It’s easy to think of baby boomers and millennials as opposing forces in the apartment market: What each wants in a new development is so different that builders must choose one or the other.
Boomers downsizing from suburban homes demand a lot of space for their many possessions and ample parking for cars they are not about to give up. Millennials, on the other hand, are seeking smaller units and want to be near bike and pedestrian trails for their transportation needs.
But the two groups’ preferences overlap in many ways. Finding a sweet spot suitable to both is Job One for both developers and suburban government officials seeking to spark economic growth as the apartment-building wave spills beyond the urban core.
How to do so has become a more pressing issue as developers run out of easy and affordable places to build within the city limits, and the cohort of millennial renters who would rather live in the suburbs than downtown is becoming more of a market force, according to a panel of experts speaking this week to a gathering of the Sensible Land Use Coalition in St. Louis Park.
When it comes to making a market-rate apartment project in a suburban setting work, catering to the two groups — as well as to the often-neglected Generation X sandwiched between them — is a necessity, said Maureen Michalski, director of development for Minneapolis-based developer Schafer Richardson.
For instance, contrary to the assumption that millennials need to be near mass transit, “the amenities in suburban projects don’t necessarily need to include access to transit. For instance, at our new Parkway Off Central Apartments in Blaine, it’s not near transit, but we’re seeing a lot of interest in that fact that it’s near a park trail system.”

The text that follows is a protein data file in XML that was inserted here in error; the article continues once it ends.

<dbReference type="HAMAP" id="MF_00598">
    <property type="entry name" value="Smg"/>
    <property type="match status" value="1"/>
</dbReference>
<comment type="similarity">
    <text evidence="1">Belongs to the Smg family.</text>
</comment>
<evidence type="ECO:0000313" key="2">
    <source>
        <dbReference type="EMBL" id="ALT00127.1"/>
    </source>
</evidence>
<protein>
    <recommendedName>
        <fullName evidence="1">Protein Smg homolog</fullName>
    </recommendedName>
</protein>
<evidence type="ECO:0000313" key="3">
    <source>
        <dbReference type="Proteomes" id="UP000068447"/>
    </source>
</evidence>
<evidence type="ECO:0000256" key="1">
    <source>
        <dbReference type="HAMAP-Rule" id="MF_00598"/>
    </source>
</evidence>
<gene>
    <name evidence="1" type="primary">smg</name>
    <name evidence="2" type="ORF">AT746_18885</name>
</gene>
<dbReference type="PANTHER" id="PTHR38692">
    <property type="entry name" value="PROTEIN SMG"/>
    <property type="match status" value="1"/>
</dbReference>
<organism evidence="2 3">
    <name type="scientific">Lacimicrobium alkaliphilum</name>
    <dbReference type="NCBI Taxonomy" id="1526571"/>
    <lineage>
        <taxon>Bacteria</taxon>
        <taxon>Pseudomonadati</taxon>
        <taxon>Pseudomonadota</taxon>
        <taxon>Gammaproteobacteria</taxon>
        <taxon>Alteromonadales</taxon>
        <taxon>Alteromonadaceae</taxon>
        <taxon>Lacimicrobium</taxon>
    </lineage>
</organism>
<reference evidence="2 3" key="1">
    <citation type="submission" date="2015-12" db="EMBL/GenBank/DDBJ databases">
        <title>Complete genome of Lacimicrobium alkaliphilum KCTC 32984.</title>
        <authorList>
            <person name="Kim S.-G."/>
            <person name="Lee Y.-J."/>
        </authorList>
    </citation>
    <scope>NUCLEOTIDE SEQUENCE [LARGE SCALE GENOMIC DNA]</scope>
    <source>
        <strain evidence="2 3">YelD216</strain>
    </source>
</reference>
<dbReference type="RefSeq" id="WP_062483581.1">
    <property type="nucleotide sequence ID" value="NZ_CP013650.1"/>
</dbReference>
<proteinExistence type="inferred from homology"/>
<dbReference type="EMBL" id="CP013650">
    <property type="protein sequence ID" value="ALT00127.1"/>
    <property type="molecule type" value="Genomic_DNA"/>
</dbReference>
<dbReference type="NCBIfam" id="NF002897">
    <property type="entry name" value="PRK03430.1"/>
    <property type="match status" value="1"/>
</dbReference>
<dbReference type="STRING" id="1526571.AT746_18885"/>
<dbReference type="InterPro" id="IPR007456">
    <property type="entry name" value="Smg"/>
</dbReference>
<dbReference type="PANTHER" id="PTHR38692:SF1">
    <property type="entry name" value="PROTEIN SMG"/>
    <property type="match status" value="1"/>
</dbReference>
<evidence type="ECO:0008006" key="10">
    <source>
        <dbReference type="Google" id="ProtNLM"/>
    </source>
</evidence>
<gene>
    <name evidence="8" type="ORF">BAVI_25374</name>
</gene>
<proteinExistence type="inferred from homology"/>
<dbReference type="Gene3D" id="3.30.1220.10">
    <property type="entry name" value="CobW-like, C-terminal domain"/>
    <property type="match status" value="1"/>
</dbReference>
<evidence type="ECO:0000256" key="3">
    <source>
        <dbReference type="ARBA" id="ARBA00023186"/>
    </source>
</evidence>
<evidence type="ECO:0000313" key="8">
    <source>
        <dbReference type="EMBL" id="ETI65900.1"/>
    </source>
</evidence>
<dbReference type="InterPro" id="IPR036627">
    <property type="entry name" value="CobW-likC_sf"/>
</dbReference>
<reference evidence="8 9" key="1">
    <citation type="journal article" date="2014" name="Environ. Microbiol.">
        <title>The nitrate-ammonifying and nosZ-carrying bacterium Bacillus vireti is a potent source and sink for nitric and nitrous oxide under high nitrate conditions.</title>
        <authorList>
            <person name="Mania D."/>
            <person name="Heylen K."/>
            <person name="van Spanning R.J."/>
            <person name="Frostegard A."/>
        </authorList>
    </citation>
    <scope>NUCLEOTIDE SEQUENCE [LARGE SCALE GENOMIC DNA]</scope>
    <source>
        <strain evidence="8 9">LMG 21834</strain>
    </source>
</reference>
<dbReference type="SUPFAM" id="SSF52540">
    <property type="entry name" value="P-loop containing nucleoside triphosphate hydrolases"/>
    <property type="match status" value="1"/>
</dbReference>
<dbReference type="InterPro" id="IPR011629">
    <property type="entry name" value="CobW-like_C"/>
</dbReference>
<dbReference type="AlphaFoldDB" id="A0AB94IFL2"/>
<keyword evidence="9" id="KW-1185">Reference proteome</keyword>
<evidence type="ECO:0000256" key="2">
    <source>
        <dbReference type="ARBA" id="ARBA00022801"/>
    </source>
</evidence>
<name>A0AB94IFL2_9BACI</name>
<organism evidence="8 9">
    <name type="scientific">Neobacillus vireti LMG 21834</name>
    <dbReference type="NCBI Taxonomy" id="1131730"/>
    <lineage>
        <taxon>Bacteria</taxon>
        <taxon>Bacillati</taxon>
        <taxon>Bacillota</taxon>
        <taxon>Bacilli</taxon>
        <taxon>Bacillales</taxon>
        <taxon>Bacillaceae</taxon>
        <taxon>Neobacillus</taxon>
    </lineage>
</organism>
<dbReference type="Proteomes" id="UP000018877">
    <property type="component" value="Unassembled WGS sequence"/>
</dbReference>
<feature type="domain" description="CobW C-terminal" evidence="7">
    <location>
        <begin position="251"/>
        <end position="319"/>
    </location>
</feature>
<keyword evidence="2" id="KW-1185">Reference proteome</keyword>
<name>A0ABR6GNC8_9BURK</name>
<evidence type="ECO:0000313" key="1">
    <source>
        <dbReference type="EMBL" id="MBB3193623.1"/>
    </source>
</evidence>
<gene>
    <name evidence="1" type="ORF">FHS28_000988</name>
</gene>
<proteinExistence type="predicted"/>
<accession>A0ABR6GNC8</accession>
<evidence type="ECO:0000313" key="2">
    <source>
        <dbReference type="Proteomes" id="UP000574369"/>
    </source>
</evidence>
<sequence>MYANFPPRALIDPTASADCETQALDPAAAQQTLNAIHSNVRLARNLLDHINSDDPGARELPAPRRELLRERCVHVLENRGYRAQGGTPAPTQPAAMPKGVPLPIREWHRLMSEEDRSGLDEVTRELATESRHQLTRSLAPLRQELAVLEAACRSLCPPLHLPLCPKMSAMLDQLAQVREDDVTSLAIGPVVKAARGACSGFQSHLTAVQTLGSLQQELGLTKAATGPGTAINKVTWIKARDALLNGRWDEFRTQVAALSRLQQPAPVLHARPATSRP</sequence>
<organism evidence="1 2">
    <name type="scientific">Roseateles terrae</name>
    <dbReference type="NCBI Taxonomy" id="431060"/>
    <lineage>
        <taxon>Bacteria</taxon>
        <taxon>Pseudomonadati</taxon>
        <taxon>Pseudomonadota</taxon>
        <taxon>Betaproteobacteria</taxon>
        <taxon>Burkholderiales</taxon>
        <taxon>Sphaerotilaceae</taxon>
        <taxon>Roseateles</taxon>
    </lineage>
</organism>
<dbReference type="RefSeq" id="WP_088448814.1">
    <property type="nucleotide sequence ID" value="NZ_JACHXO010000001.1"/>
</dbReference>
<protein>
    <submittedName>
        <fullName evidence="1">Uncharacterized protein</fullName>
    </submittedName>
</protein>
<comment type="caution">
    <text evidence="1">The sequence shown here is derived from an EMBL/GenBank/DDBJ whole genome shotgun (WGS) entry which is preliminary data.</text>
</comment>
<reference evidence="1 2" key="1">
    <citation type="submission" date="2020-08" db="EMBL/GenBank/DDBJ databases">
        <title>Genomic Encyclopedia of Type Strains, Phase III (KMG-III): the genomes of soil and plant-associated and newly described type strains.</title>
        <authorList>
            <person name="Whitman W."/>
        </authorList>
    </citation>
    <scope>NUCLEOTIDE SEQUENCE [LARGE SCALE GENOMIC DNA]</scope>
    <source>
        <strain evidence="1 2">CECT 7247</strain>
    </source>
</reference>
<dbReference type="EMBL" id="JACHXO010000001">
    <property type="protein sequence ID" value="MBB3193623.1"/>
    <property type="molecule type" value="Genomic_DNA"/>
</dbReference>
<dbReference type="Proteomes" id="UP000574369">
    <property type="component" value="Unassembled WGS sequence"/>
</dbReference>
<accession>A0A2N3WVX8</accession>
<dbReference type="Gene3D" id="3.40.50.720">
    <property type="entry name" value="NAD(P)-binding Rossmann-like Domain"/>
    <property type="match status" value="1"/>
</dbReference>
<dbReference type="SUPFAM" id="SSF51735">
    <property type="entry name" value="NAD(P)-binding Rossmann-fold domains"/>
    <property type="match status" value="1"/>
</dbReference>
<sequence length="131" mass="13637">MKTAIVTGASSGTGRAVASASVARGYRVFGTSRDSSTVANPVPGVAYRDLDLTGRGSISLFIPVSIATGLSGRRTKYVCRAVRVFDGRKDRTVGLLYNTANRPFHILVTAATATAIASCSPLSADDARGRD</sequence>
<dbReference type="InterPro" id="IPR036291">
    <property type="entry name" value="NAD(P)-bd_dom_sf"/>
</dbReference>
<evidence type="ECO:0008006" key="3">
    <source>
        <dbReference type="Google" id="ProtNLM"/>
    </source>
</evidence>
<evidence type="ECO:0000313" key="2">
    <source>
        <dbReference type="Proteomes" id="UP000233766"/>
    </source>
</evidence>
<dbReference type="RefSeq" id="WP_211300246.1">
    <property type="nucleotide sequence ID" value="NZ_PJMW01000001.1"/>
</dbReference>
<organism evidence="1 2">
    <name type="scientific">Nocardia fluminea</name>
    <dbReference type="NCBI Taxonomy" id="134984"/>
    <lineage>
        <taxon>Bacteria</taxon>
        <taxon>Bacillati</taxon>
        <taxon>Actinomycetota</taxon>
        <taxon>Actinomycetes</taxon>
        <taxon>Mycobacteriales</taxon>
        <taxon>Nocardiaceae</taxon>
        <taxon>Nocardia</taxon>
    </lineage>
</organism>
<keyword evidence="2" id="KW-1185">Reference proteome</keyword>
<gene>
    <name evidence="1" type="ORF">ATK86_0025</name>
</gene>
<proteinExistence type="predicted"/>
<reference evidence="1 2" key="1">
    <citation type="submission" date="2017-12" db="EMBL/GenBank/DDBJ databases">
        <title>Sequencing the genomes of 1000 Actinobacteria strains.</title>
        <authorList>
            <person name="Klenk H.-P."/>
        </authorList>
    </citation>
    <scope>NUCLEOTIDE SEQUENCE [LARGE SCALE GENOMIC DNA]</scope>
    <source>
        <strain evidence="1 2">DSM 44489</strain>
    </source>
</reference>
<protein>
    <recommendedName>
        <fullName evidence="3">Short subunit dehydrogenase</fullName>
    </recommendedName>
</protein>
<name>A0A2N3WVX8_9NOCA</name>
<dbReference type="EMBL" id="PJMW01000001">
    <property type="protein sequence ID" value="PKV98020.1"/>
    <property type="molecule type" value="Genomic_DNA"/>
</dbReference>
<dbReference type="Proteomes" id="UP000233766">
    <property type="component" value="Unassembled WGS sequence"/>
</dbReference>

That 191-unit building, set to open in September, has a wide unit mix ranging from 1,400-square-foot, three-bedroom apartments to 429-square-foot studio micro-units, thus covering both baby boomers and millennials. But Michalski said the most surprising thing about the project is that the micro-units have been leased the fastest.
“You’d think it would be the bigger units that would go first because of our assumptions that it’s mostly baby boomer renters in the suburbs,” she said. “But we’ve found that there’s a strong demand from millennials who are from the area and who don’t want to move far from home. But they also don’t want roommates, so the studios are an answer for them.”
Also key to making a suburban project work for both groups is a location that each can agree is desirable.
Ideally, such sites need to be near a freeway to satisfy the car-intensive ways of baby boomers and not so far from downtown as to deter millennials who want to bike-commute to their jobs.
Golden Valley associate city planner Emily Goellner, also a panelist at the land use event, said her city had just such a site in the southwest quadrant of Interstate 394 and Hwy. 100, a parcel long owned by the Minnesota Department of Transportation that’s now being transformed by Denver-based Forum Real Estate Group into the Talo Apartments.
“What that project demonstrates is how cities can think creatively about these surplus land sites and how they can be used for housing needs serving both older and younger populations,” she said.
The Talo Apartments are a luxury, market-rate project now under construction at a building site highly visible from both freeways. When completed in April, the building will contain 303 units and boast a close-in location with a suburban feel and easy access to major auto corridors, just the ticket for spanning the lifestyle gap of the two generations.
“Politically, it’s a challenge to build for density in suburban cities, and Golden Valley is no different,” Goellner said, illustrating the importance for cities seeking to add multifamily housing to look at underutilized spots, citing St. Louis Park’s Central Park West as another example.
Don Jacobson is a freelance writer based in St. Paul. He is the former editor of the Minneapolis-St. Paul Real Estate Journal.